The percent reduction in the RSI was significantly greater for the AMS group (39.8% reduction) than the PS group (27.2%)

Conclusion: "our data demonstrate that treatment with PPI therapy is not significantly more effective than a wholly dietary approach" in treating laryngopharyngeal reflux. They also identify that proton pump inhibitors 'play an important role in cases of refractory LPRD, complicated disease, and poor diet control"   The investigators discussion includes a detailed analysis of the shortcomings of the study identifying that 'Randomized clinical trials are necessary to corroborate the results of this study". They 'recommend that a patient with suspected LPR at least attempt a dietary approach prior to any pharmacological intervention"

An editorial follows the work above (Kavitt 2017) and is appropriately titled (with extension)  "Will 'an apple a day' (ie, plant-based dietary modifications and/or alkaline water) keep the LPR and PPI away, as well as have the potential to reduce health care costs?   The editorial reiterates the shortcomings offered by Zalvan et al in their discussion and concludes with the comment: "We can look forward to future studies to build on the findings of Zalvan and colleagues to help answer this question"

A prospective randomized controlled study of the impact of alginate suspension on LPR (laryngo-pharyngeal reflux) by Tseng et al (2018) compared placebo to 8 weeks of treatment with Alginos Oral Suspension (TTY Biopharm Co.Ltd.,Taipei, Taiwan) = sodium alginate 1,000 mg three times daily). Efficacy was assessed with RSI (Reflux Symptom Index), RFS  (Reflux Finding Score) and MII-pH monitoring (Mulichannel Intraluminal Impedance-pH monitoring) 8 weeks after treatment.  These investigators identified a pronounced placebo effect - that may actually reflect improvement seen in both groups possibly due to counseling from nursing given about lifestyle modification.  This lifestyle modification applied to both placebo and drug-treated groups has been found in other studies to be associated with significant improvement (Steward 2004). These lifestyle modifications are:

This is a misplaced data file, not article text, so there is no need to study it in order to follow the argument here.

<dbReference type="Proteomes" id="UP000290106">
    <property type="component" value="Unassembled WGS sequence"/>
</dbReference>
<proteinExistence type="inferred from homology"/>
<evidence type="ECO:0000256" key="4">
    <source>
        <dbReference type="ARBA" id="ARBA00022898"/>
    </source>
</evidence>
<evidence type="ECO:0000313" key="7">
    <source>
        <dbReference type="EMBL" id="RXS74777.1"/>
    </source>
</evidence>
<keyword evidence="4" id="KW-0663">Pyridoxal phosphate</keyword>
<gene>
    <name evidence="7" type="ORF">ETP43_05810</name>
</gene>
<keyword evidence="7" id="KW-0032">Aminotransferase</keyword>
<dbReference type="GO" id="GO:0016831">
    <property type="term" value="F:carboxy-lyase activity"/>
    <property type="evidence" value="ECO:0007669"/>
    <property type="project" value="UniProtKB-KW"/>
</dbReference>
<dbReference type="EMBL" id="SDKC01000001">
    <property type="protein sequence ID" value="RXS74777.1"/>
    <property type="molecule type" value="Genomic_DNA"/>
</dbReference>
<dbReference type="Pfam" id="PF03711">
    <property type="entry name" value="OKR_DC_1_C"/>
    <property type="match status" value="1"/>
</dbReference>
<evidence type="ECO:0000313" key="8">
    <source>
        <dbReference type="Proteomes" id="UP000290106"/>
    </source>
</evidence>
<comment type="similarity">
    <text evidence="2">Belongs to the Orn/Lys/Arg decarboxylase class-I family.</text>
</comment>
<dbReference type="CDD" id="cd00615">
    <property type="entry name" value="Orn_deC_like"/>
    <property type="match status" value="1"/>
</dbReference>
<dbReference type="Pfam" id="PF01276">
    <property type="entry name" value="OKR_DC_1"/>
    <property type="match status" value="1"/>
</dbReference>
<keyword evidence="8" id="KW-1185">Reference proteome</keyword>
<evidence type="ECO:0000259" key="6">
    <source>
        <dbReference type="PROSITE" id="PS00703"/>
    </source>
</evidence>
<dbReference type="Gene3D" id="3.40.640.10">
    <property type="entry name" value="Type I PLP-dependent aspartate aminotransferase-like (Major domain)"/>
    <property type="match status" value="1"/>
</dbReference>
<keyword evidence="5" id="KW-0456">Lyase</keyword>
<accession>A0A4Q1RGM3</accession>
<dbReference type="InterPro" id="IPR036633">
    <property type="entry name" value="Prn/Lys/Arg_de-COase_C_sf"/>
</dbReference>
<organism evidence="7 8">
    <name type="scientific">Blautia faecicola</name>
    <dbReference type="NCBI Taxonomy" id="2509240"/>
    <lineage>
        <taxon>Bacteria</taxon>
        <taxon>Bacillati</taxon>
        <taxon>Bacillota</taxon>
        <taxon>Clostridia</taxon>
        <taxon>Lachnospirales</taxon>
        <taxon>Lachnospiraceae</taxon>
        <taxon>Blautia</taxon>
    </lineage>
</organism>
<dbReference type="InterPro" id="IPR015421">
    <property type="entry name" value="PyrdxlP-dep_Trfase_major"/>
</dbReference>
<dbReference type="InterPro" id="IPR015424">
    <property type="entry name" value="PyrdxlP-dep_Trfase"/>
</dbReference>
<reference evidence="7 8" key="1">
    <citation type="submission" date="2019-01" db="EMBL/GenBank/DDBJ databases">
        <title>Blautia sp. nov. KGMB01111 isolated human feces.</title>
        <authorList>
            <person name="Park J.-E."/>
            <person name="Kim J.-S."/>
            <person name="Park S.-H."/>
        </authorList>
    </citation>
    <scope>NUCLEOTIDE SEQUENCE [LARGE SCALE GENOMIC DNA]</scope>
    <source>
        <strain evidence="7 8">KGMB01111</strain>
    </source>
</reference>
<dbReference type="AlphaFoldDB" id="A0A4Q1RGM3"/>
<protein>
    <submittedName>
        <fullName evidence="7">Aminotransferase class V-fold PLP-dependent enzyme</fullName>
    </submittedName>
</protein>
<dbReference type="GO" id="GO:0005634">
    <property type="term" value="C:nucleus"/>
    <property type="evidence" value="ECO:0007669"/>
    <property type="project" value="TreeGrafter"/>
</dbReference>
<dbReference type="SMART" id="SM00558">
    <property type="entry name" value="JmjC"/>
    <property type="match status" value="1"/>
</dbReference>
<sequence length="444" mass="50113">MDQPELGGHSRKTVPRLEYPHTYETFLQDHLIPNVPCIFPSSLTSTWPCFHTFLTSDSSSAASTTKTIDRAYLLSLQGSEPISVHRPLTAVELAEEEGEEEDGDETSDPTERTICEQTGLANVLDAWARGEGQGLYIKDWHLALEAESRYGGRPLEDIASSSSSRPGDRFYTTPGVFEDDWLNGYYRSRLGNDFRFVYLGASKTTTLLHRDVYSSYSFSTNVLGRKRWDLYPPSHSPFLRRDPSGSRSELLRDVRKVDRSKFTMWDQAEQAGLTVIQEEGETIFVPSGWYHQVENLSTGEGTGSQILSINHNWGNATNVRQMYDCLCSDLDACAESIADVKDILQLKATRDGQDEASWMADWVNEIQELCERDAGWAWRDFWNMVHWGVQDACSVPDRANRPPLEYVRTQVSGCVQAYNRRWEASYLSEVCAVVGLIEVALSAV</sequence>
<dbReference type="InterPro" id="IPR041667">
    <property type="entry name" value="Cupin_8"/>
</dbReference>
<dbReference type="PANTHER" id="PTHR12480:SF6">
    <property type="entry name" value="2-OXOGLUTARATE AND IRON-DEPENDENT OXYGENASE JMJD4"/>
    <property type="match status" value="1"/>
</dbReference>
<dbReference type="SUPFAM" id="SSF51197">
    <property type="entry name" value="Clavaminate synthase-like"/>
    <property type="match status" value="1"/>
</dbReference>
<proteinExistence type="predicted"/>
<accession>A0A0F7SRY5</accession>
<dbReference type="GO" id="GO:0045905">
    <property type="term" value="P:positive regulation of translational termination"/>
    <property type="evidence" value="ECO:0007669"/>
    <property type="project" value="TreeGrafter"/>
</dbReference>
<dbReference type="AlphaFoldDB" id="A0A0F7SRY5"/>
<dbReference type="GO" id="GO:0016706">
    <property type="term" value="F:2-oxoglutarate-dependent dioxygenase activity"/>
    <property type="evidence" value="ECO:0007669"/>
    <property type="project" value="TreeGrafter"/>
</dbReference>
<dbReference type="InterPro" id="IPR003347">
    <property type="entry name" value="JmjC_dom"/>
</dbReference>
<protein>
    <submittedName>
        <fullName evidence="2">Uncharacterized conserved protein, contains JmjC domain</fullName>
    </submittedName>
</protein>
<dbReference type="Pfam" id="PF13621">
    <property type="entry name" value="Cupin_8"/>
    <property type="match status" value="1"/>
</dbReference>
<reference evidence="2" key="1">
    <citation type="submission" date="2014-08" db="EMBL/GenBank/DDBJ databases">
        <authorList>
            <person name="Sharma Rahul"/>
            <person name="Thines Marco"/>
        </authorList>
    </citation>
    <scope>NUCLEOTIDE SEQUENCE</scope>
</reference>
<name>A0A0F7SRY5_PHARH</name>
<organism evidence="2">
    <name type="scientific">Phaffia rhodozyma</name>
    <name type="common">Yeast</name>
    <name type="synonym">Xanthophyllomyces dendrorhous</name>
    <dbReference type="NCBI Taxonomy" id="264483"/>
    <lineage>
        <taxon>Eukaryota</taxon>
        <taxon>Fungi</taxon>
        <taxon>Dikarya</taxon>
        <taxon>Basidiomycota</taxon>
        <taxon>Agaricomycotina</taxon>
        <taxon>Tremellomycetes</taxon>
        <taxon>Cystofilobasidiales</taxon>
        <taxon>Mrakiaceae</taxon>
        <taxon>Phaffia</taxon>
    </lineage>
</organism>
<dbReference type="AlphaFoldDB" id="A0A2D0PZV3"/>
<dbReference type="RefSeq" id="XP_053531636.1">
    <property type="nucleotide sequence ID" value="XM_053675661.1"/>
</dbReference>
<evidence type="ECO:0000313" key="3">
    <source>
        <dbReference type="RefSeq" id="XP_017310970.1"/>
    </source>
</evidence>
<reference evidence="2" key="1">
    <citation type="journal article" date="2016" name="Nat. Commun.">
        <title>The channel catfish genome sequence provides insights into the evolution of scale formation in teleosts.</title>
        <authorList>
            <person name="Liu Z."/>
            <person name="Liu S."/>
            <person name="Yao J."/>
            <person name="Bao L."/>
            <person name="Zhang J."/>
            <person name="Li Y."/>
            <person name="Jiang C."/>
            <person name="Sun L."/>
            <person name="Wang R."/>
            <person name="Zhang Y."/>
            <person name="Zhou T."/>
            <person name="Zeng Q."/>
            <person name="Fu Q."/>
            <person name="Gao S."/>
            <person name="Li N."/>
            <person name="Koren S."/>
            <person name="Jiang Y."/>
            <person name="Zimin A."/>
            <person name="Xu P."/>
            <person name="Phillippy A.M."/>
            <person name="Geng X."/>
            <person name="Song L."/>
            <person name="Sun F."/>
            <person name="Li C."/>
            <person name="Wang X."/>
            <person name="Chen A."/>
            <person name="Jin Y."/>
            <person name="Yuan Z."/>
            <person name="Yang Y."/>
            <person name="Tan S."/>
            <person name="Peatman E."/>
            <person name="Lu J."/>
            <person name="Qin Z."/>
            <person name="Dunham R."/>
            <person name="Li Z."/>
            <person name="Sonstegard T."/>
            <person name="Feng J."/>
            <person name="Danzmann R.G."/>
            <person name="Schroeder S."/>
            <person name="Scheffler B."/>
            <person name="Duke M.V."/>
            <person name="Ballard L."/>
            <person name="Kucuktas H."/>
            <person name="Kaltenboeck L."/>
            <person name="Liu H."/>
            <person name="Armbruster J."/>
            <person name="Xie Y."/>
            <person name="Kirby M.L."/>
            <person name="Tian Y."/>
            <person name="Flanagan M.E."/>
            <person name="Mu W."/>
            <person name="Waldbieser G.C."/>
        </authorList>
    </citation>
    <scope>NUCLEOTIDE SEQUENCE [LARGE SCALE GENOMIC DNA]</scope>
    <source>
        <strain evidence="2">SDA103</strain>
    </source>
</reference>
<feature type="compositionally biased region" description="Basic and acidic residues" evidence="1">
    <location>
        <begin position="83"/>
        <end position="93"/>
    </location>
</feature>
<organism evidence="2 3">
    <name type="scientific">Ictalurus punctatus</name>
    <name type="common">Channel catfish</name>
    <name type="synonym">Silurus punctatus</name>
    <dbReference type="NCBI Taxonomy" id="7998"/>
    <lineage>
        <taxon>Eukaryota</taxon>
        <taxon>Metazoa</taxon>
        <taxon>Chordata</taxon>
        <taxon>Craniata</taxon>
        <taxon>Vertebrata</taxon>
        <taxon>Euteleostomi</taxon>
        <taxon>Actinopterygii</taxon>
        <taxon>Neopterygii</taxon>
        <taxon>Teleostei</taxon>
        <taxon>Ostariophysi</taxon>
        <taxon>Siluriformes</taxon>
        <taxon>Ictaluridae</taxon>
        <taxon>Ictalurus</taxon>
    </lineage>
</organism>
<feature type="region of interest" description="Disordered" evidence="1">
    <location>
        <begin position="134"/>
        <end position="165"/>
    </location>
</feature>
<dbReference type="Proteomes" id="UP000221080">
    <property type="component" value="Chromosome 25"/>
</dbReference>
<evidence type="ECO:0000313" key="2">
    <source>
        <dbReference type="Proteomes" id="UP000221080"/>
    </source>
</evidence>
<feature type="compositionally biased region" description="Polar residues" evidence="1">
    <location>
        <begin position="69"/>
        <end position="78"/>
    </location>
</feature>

• Avoidance of oral intake within 2 hours of bedtime

  • Lying down with blocks placed under bedposts to raise the head of bed by 6 inches

  • Reduction in caffeine consumption 

 

References

Zalvan CH, Hu S, Greenberg B, and Geliebter J: A Comparison of Alkaline Water and Mediterranean Diet vs Proton Pump Inhibition for Treatment of Laryngopharyngeal Reflux  JAMA Otolaryngol Head Neck Surg. 2017;143(10):1023-1029

Koufman JA, Johnston N. Potential benefits of pH 8.8 alkaline drinking water as an adjunct in the treatment of reflux disease. Ann Otol Rhinol Laryngo. 2012;121(7):431-434

Kavitt RT: Dietary Modifications in the Treatment of Laryngopharyngeal Reflux-Will "an Apple a Day" Keep the Laryngopharyngeal Reflux Away?   JAMA Otolaryngol Head Neck Surg. 2017 Oct 1;143(10):1030-1031. ​

Koufman J.A.: Low-acid diet for recalcitrant laryngopharyngeal reflux: therapeutic benefits and their implications. Ann Otol Rhinol Laryngol 2011; 120: pp. 281-287

Yang J, Dehom S, Sanders S, Murry T, Krishna P, Crawley BK.: Treating laryngopharyngeal reflux: Evaluation of an anti-reflux program with comparison to medications. Am J Otolaryngol. 2018 Jan - Feb;39(1):50-55. doi: 10.1016/j.amjoto.2017.10.014. Epub 2017 Oct 31.

Steward DL, Wilson KM, Kelly DH et al Proton pump inhibitor therapy for chronic laryngo-pharyngitis: a randomized placebo-control trial. Otolaryngol Head and Neck Surg 2004;131:342-350

Tseng W-H, Tseng P-H, Wu J-F, et al: Double-Blind, Placebo-Controlled Study With Alginate Suspension for Laryngopharyngeal Reflux Disease. Laryngoscope, 128:2252-2260, 2018